Now, question yourself, what can I as an individual to help the victims of bullying? Why am I just being a bystander while I see people getting bullied now that I know their life is on threat because of their suicidal thoughts? Suicidal thoughts that not only the bullies gave but also the society gave. You hate how the society works? Think again.
If one was physically disciplined, there is a strong chance that one would end up disciplining one’s child in the same manner. Physical disciplinary actions only results in negative outcomes. When physical discipline is present in a child’s life, self-esteem issues and/or violent behaviour are sure to follow. There are alternatives to corporal punishment that can help with the disciplining of a child. Spanking is a euphemism for physical abuse or assault on an adolescent.
For example, it may ruin the feeling of safeness in the school environment for that student. It can even inhibit their ability to excel in academics. In an article written by Elisha Mcneil, it states: A growing body of evidence highlights the connection between adverse childhood experiences and academic problems. The effects of trauma can impair a child’s cognitive ability, while the stress of a dysfunctional or unstable home life can make children act out or shut down in the classroom. In a way, I think that a school not being trauma-informed almost creates an unsafe environment for the student.
Due to the fact that there are not significant regulations regarding cyberbullying, victims may not feel that reporting it is necessary because not much can be done anyway. This implies that victims are internalizing their feelings, which can be more harmful to them than if they were to talk about it. Finally, cyberbullying “can cause a variety of reactions in teens”, from “[r]eporting the problem” to “[s]eeking revenge on the bully”
The causes of bullying may vary, but the effects it has on people all have something in common, they aren’t good. This type of malicious behavior forced upon naive children can cause lifelong effects, one of them being the fear of acceptance. Victims become alienated and isolated due to irrelevant differences pointed out by a bully. This fear of acceptance can even transform into types of anxiety and depression when its at its severity. When dealing with negative mindsets like this, caused by mistreatment, grades often start to deteriorate as well.
That is, is it involves repeated, negative incidents that are seen to upset the victims sense of safety, and that it is likely for it to occur while the victim is experiencing other kinds of stressors on the side. Kuykendall (2012) suggested that children try to make sense of the traumatic events, in this case bullying, and end up developing feelings of guilt and self-blame (Kuykendall, 2012). The manner in which children understand bullying is Important as it will later influence the child and how they develop. An example of this can be a child who understands bullying as a way of being popular at school or being afraid of, can end up being a bully themselves so as to gain a sense of power. The physical effects of bullying include increased illnesses in children due to the stressor (McGarth, 2007).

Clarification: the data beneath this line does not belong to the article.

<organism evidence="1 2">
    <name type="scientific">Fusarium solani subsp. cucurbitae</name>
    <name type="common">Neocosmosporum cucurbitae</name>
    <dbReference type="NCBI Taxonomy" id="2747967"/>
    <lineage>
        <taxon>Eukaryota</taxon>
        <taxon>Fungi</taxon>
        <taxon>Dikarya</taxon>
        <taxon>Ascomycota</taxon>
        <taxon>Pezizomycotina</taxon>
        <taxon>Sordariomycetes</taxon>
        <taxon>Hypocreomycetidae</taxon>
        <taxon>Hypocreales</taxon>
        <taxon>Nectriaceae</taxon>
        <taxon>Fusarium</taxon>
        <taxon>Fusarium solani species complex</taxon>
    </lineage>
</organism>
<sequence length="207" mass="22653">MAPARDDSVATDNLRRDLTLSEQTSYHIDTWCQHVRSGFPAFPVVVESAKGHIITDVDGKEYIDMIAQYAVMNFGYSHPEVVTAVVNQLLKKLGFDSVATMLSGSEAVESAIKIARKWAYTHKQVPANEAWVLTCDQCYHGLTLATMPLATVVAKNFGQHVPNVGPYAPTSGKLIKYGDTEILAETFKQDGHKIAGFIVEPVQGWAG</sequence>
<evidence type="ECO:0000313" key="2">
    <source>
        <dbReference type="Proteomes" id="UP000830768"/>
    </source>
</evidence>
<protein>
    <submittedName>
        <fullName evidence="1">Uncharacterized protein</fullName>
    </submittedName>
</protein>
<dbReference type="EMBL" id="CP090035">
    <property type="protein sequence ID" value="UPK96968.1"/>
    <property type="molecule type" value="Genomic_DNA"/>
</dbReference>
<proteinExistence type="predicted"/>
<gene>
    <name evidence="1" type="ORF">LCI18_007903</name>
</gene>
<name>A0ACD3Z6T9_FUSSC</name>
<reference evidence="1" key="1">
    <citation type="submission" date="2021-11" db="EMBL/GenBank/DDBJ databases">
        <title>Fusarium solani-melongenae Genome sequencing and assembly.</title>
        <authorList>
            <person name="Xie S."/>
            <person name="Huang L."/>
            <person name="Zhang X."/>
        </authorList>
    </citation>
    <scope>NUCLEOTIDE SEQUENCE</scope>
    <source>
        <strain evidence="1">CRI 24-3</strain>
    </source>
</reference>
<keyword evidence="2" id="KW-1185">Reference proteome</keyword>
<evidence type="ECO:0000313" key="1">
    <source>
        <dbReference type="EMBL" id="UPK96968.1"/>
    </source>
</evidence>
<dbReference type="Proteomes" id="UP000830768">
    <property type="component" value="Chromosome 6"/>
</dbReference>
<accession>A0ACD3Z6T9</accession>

In many cases, parents and teachers ignore symptoms like stomach-aches and headaches in children and assume that kids are faking in order to avoid going to school or participating in extracurricular activities where they are bullied. These symptoms should be taken seriously as they indicate a more serious problem. School-age children who were bullied by their peers were about as twice as likely as their non-bullied counterparts to experience psychosomatic symptoms, including headaches and stomach-aches, dizziness, bedwetting and sleep problems. Physical bullying occurs most often at school, though it can also occur on the way to and from school and after school. The physical effects of bullying can really effect the victim they might have lack of sleep, suicidal thoughts/attempts and
Bullying can be analysed in three different perspectives. The three perspectives are mainly being a bully himself, a victim of a bully and a bystander of a bully. Hence, the act of bullying will be seen differently from the eyes of a bully, victim and bystander. Regardless of what role someone takes in bullying, one can suffer great pain. The pain can be in a form of depression, anxiety, loneliness, insomnia, eating disorders and loss of interest in activities that they used to enjoy.
Bullying refers to aggressive behavior that is repetitive and intentional in which a power differential exists between the victim and bully. The negative effects of bullying on an individual's mental and physical health are substantial and in line with other major forms of child maltreatment. Efforts to increase detection of bullying are indicated, especially among youth presenting with school phobia, depression, anxiety, and declining school performance. Several antibullying efforts have been developed and promoted at the school and community level. Research indicates that many of these programs are effective and share some common elements that can help reduce the prevalence and impact of bullying.
BULLYING AT SCHOOL: IT’S CAUSES, EFFECTS AND SOLUTIONS Bullying is a form of aggressive behavior that intended to cause another person injury, harassment or discomfort. Mainly, it involves direct attacks such as hitting, taunting or name calling but sometimes it can also be indirect such as spreading rumors or trying to make others feel bad by doing what they don’t like. At school, the victims of bullying are often among the weaker, smaller or a racially different children. There are many kinds of bullying behavior and the most common are verbal, physical, cyber and social bullying. Verbal bullying includes teasing, name-calling, sarcasm etc.